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Inheriting your father’s business

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Tarah Woolgar was thinking about expanding her commercial and residential cleaning businesses when Covid-19 hit.

Today she's more focused on how to keep High Point Company and Maid in Bermuda going, and her 11 staff employed.

“My folks did go on unemployment for a short time, but we knew the island would open again,” she said. “We knew we would be needed for places that needed us to maintain disinfecting and hygiene, [but] we have been hit, like any other company. To what extent I have no idea until we are two or three months down the road.

“I haven't taken a salary since mid-March. It was important to me that [my staff] had funds and I could cover their health insurance. Now, during the first phase after lockdown, High Point has been able to reopen, in a limited way.

“Primarily we are making sure we are taking care of those retailers who are doing kerbside. We are making sure they are being cleaned.”

She inherited the businesses from her father, Larry Woolgar, after he died of a sudden heart attack last year.

Ms Woolgar was ill-prepared for the move. An only child, she was focused on her twin toddlers and her work as therapist.

“I never thought about inheriting it from him. We never even had a conversation about it. Almost as soon as he passed away, people started calling to ask if I was going to sell the business,” she said.

Her father didn't have a will or succession plan and there was no immediate way to access the accounts. Unsure what to do, Ms Woolgar sat down and talked with the staff.

“They all wanted to continue. I said, ‘OK, if we are going to do this, then we have to band together'. I ended up having all the staff give me client contacts. I was able to put together a letter to send to all of the clients explaining what was going on.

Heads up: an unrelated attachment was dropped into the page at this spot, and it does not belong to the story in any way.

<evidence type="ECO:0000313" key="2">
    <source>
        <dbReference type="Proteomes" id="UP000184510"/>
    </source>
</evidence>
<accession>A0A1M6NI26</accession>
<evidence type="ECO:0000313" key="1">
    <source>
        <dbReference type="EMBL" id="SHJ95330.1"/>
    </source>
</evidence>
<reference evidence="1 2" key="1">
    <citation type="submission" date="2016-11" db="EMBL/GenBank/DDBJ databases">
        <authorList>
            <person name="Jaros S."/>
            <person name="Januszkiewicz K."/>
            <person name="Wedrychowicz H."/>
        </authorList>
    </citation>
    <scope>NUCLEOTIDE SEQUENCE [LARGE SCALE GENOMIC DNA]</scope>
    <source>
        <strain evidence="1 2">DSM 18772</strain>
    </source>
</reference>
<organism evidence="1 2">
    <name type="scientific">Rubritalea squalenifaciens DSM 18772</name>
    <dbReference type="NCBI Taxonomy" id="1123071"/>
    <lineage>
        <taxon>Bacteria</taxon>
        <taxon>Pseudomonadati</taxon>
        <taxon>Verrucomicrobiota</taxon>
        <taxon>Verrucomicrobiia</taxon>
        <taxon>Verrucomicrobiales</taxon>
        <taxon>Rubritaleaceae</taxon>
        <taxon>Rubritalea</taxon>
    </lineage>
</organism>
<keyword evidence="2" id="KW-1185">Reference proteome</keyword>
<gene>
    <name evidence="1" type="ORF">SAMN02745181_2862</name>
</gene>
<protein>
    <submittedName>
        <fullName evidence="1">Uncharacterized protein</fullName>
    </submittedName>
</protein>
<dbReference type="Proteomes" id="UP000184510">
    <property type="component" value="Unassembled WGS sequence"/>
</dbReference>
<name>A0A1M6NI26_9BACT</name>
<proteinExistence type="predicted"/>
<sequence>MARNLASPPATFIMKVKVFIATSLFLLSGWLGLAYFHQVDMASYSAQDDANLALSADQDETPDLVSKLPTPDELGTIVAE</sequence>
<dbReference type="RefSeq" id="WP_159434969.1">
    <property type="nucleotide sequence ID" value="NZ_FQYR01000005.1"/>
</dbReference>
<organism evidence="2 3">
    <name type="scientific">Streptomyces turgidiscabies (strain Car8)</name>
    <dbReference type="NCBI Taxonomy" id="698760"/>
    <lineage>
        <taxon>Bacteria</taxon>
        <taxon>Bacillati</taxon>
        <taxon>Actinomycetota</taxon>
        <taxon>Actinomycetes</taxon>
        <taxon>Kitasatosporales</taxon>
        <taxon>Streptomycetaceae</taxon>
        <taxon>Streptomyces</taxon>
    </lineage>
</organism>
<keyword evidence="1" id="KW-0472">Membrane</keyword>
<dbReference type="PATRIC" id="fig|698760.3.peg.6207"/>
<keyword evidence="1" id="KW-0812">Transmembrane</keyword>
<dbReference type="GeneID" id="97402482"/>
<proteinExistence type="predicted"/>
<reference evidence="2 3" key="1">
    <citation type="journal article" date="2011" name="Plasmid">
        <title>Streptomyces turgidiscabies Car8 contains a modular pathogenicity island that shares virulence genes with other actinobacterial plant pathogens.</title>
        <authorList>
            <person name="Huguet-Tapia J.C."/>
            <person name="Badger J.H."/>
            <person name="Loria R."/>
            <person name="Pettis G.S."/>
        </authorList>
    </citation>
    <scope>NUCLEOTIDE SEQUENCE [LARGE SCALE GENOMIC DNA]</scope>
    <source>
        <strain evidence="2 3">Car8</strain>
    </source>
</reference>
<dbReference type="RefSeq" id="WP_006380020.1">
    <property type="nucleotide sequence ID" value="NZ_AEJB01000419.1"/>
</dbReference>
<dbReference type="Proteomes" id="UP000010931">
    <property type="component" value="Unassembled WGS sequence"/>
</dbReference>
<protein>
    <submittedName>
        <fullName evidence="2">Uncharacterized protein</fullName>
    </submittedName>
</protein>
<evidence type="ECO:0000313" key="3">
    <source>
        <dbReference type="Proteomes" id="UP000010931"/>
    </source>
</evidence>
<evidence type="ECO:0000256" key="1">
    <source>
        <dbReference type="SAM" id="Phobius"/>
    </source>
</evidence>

“We have amazing clients. They were so understanding. They wanted to keep their service and see people keep their jobs. We were able to make sure payroll happened, and make sure everything was straight.”

A friend who runs a financial management company helped steer her through and the Government helped her clear the red tape.

“I had to put grief on hold,” she said. “It was like starting a new company. Everything was in probate, but we already had the staff and the clients. It came organically to me. Maybe it's because I did listen to my father over the years, after all.”

High Point didn't have to change too much in the way it operated in order to reopen.

“Our staff are trained in proper disinfecting,” Ms Woolgar said. “We are used to doing high-traffic areas like public bathrooms, but we have to be much more detailed about making sure we are using the right product.

“We have to make sure we are using gloves and masks and we are practising social-distancing. We are making sure we are always six feet apart when we are cleaning an area. That can be challenging.”

She's concerned High Point will suffer from a “trickle-down effect” if companies it serves go out of business.

“My ultimate goal is to keep the company going and to keep the staff employed,” she said. “You don't have a company if you don't take care of your staff.”

She often wonders if her father would be pleased with all the work that she has done.

“I go back and forth on that question,” Ms Woolgar said.

“Ultimately, I think he would be. He really loved his company and customer service.”

Contact High Point Company and Maid in Bermuda on Facebook, 292-5326 or

Past adventures: a young Tarah with her father, the late Larry Woolgar (Photograph supplied)
The late Larry Woolgar and his daughter, Tarah, who took over the business after his sudden death (Photograph supplied)

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Published May 18, 2020 at 9:00 am (Updated May 18, 2020 at 8:33 am)

Inheriting your father’s business

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